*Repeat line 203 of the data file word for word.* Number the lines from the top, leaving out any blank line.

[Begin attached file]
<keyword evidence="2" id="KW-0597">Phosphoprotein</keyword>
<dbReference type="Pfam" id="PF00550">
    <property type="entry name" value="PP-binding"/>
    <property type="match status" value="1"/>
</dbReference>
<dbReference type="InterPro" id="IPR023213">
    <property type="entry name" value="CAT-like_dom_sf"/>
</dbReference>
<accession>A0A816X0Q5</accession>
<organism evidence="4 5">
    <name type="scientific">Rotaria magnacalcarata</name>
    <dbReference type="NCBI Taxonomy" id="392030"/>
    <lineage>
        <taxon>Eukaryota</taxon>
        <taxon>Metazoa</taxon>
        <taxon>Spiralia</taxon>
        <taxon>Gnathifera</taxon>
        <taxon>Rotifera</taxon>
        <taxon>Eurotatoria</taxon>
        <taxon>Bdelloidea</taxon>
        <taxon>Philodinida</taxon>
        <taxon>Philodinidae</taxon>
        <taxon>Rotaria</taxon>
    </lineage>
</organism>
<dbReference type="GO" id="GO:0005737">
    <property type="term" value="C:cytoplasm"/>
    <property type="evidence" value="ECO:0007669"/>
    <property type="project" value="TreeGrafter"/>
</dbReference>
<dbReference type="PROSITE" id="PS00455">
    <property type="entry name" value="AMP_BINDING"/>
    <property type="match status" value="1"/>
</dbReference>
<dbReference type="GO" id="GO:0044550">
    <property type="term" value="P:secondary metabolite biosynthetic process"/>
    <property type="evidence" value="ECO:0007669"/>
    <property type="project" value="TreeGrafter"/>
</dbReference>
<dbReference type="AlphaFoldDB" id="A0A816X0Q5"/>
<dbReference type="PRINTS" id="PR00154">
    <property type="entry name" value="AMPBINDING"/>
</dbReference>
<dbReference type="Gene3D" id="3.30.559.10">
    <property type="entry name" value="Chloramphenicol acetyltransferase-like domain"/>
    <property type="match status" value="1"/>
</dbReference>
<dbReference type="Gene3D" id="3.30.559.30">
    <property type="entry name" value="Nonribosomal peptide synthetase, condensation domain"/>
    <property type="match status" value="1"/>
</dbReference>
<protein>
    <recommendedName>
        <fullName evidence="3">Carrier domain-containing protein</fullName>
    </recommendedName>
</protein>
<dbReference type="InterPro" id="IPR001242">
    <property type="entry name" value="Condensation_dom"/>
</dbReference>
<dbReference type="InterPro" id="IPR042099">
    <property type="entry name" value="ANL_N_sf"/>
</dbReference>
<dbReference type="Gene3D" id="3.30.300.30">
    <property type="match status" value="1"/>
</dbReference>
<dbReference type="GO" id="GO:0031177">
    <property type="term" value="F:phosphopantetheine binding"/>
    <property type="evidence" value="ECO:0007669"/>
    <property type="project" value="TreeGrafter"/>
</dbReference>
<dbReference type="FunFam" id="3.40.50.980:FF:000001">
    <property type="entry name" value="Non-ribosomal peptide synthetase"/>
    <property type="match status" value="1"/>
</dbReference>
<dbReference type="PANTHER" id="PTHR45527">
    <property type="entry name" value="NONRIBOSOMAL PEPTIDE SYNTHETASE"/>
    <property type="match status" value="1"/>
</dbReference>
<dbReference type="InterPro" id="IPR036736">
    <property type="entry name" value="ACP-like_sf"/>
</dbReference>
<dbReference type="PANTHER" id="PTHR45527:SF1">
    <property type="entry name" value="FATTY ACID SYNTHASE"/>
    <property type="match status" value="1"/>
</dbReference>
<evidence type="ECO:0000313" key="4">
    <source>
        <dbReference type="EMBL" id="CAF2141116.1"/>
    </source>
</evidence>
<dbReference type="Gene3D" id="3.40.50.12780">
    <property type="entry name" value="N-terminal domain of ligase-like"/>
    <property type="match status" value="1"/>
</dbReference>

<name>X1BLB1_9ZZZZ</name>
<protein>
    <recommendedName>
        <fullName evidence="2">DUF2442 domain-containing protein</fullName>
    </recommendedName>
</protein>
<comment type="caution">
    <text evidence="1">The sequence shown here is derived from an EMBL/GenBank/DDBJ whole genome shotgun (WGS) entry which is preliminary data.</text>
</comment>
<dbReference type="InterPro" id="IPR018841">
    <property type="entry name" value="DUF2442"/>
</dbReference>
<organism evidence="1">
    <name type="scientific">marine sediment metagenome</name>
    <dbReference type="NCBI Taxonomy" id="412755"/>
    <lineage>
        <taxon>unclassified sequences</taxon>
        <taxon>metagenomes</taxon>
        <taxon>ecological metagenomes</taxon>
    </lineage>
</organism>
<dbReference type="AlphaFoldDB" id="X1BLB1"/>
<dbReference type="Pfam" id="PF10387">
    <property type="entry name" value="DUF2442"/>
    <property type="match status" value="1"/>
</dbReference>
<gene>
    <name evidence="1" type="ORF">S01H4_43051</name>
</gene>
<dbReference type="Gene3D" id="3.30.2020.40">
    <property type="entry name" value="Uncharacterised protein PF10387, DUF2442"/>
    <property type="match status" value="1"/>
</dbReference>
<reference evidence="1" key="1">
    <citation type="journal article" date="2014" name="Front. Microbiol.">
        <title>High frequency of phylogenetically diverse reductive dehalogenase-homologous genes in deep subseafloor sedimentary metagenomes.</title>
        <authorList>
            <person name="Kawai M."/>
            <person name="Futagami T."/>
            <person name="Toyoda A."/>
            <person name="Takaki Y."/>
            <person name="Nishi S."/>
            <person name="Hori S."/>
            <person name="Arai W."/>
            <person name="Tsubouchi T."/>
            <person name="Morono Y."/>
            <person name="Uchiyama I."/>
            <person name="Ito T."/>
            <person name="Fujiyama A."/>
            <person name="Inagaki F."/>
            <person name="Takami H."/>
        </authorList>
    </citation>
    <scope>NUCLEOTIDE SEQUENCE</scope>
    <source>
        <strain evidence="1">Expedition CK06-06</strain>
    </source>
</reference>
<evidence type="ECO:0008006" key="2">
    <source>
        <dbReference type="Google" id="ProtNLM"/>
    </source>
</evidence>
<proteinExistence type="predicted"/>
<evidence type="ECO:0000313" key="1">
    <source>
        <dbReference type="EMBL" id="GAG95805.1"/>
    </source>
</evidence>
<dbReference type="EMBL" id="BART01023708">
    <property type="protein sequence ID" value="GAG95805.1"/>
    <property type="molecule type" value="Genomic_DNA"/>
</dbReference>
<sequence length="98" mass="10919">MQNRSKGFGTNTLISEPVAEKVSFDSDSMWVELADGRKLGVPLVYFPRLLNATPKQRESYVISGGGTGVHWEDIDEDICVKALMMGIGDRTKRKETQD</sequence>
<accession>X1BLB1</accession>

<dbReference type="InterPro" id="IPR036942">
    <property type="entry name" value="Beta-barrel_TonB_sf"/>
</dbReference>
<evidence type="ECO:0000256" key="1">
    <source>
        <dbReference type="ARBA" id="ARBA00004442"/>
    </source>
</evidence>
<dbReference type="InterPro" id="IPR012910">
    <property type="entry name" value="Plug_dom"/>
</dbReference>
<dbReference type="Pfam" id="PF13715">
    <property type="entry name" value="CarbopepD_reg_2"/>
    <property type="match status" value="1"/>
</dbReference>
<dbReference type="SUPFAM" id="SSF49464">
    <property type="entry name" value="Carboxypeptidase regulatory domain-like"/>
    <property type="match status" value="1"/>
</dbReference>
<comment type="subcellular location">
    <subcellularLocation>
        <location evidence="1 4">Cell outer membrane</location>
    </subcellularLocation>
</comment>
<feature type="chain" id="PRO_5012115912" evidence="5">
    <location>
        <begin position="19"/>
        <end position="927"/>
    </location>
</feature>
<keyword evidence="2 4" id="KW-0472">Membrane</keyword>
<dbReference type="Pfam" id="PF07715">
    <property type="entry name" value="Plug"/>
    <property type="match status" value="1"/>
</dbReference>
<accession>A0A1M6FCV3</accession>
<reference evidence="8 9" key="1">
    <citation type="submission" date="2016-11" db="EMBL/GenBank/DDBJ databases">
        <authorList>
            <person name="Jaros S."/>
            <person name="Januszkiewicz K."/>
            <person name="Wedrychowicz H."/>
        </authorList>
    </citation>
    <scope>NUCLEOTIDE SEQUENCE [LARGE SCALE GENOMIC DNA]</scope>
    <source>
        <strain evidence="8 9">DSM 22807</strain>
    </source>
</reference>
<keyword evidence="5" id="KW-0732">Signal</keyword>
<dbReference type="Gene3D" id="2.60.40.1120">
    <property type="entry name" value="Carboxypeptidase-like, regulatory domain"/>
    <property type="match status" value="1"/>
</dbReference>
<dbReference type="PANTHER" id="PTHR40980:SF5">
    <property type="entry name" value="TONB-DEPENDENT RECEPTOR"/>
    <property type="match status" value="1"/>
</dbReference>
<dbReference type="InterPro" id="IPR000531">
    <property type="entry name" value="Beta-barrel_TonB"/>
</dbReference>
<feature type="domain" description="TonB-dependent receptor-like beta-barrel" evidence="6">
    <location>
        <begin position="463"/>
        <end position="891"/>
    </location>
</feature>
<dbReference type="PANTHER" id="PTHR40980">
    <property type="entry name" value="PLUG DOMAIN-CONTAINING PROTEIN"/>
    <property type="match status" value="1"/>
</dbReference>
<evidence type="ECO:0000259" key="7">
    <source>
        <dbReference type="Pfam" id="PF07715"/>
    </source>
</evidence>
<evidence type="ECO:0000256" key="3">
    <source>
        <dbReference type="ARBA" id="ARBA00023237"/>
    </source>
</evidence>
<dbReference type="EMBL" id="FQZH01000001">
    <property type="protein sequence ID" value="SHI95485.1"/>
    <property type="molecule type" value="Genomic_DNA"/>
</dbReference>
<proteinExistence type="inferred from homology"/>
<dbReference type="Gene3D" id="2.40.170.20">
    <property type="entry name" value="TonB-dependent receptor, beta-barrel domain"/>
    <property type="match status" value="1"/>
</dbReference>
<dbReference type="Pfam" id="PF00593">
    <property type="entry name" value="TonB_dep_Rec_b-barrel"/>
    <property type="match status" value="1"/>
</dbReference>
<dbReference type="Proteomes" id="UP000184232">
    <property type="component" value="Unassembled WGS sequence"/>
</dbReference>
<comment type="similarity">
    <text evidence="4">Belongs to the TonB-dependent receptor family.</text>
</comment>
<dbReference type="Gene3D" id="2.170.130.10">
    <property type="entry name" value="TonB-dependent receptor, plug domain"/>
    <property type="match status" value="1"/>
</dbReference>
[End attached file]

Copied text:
    <property type="match status" value="1"/>